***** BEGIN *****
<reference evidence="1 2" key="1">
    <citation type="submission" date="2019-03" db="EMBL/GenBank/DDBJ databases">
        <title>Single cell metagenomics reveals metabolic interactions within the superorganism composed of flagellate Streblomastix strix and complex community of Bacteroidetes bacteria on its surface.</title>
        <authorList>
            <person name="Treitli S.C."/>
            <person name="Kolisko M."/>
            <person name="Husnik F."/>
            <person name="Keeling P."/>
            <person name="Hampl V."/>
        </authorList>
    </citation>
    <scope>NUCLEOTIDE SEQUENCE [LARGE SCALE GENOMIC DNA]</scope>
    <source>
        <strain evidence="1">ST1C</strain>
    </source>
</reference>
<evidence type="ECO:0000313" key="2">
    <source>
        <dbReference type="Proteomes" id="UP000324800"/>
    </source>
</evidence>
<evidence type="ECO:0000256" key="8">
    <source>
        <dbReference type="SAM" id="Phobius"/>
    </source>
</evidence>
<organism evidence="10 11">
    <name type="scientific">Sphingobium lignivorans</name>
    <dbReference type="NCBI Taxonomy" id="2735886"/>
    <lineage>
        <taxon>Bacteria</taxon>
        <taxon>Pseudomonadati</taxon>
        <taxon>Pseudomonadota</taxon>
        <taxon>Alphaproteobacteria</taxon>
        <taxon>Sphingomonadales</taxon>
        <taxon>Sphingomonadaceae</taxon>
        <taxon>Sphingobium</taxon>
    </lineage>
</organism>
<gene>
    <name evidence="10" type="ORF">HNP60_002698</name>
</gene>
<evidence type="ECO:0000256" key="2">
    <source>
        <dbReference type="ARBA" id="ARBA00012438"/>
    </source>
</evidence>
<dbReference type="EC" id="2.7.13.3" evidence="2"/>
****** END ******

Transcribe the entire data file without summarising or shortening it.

<reference evidence="1 2" key="1">
    <citation type="submission" date="2019-03" db="EMBL/GenBank/DDBJ databases">
        <title>Single cell metagenomics reveals metabolic interactions within the superorganism composed of flagellate Streblomastix strix and complex community of Bacteroidetes bacteria on its surface.</title>
        <authorList>
            <person name="Treitli S.C."/>
            <person name="Kolisko M."/>
            <person name="Husnik F."/>
            <person name="Keeling P."/>
            <person name="Hampl V."/>
        </authorList>
    </citation>
    <scope>NUCLEOTIDE SEQUENCE [LARGE SCALE GENOMIC DNA]</scope>
    <source>
        <strain evidence="1">ST1C</strain>
    </source>
</reference>
<evidence type="ECO:0000313" key="2">
    <source>
        <dbReference type="Proteomes" id="UP000324800"/>
    </source>
</evidence>
<evidence type="ECO:0000256" key="8">
    <source>
        <dbReference type="SAM" id="Phobius"/>
    </source>
</evidence>
<organism evidence="10 11">
    <name type="scientific">Sphingobium lignivorans</name>
    <dbReference type="NCBI Taxonomy" id="2735886"/>
    <lineage>
        <taxon>Bacteria</taxon>
        <taxon>Pseudomonadati</taxon>
        <taxon>Pseudomonadota</taxon>
        <taxon>Alphaproteobacteria</taxon>
        <taxon>Sphingomonadales</taxon>
        <taxon>Sphingomonadaceae</taxon>
        <taxon>Sphingobium</taxon>
    </lineage>
</organism>
<gene>
    <name evidence="10" type="ORF">HNP60_002698</name>
</gene>
<evidence type="ECO:0000256" key="2">
    <source>
        <dbReference type="ARBA" id="ARBA00012438"/>
    </source>
</evidence>
<dbReference type="EC" id="2.7.13.3" evidence="2"/>